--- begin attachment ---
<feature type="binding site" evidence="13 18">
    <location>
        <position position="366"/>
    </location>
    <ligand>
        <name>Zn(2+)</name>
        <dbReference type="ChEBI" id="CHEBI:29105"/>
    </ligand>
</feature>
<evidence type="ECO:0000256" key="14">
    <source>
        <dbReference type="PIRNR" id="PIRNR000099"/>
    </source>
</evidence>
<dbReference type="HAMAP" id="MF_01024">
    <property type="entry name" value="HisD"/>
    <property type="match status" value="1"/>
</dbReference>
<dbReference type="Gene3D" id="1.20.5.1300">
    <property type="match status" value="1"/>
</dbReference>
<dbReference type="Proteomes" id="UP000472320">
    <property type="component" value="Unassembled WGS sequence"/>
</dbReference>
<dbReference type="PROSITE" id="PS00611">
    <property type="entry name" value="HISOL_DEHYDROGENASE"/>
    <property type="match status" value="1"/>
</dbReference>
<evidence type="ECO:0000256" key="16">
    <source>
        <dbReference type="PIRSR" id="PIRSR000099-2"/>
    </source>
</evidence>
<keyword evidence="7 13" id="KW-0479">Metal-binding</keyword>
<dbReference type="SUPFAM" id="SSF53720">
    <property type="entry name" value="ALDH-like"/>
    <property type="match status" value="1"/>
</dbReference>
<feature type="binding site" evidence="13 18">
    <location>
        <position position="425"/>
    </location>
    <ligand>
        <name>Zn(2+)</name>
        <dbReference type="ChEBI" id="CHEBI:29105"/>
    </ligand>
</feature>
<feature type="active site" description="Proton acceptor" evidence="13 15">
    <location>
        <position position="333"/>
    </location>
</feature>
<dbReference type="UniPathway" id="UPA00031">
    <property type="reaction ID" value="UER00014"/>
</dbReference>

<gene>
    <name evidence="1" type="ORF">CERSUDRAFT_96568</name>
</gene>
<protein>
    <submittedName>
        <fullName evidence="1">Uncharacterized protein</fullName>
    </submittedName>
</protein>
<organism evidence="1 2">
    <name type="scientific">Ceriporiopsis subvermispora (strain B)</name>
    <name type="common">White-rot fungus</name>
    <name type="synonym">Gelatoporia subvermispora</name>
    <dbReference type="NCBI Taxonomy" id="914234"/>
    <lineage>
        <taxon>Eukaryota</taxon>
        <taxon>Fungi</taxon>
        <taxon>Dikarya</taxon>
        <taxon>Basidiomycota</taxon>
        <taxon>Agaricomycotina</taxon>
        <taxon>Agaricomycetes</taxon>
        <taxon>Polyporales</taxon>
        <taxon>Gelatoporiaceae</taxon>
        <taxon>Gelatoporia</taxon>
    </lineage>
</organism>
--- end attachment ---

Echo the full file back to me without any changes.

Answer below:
<feature type="binding site" evidence="13 18">
    <location>
        <position position="366"/>
    </location>
    <ligand>
        <name>Zn(2+)</name>
        <dbReference type="ChEBI" id="CHEBI:29105"/>
    </ligand>
</feature>
<evidence type="ECO:0000256" key="14">
    <source>
        <dbReference type="PIRNR" id="PIRNR000099"/>
    </source>
</evidence>
<dbReference type="HAMAP" id="MF_01024">
    <property type="entry name" value="HisD"/>
    <property type="match status" value="1"/>
</dbReference>
<dbReference type="Gene3D" id="1.20.5.1300">
    <property type="match status" value="1"/>
</dbReference>
<dbReference type="Proteomes" id="UP000472320">
    <property type="component" value="Unassembled WGS sequence"/>
</dbReference>
<dbReference type="PROSITE" id="PS00611">
    <property type="entry name" value="HISOL_DEHYDROGENASE"/>
    <property type="match status" value="1"/>
</dbReference>
<evidence type="ECO:0000256" key="16">
    <source>
        <dbReference type="PIRSR" id="PIRSR000099-2"/>
    </source>
</evidence>
<keyword evidence="7 13" id="KW-0479">Metal-binding</keyword>
<dbReference type="SUPFAM" id="SSF53720">
    <property type="entry name" value="ALDH-like"/>
    <property type="match status" value="1"/>
</dbReference>
<feature type="binding site" evidence="13 18">
    <location>
        <position position="425"/>
    </location>
    <ligand>
        <name>Zn(2+)</name>
        <dbReference type="ChEBI" id="CHEBI:29105"/>
    </ligand>
</feature>
<feature type="active site" description="Proton acceptor" evidence="13 15">
    <location>
        <position position="333"/>
    </location>
</feature>
<dbReference type="UniPathway" id="UPA00031">
    <property type="reaction ID" value="UER00014"/>
</dbReference>

<gene>
    <name evidence="1" type="ORF">CERSUDRAFT_96568</name>
</gene>
<protein>
    <submittedName>
        <fullName evidence="1">Uncharacterized protein</fullName>
    </submittedName>
</protein>
<organism evidence="1 2">
    <name type="scientific">Ceriporiopsis subvermispora (strain B)</name>
    <name type="common">White-rot fungus</name>
    <name type="synonym">Gelatoporia subvermispora</name>
    <dbReference type="NCBI Taxonomy" id="914234"/>
    <lineage>
        <taxon>Eukaryota</taxon>
        <taxon>Fungi</taxon>
        <taxon>Dikarya</taxon>
        <taxon>Basidiomycota</taxon>
        <taxon>Agaricomycotina</taxon>
        <taxon>Agaricomycetes</taxon>
        <taxon>Polyporales</taxon>
        <taxon>Gelatoporiaceae</taxon>
        <taxon>Gelatoporia</taxon>
    </lineage>
</organism>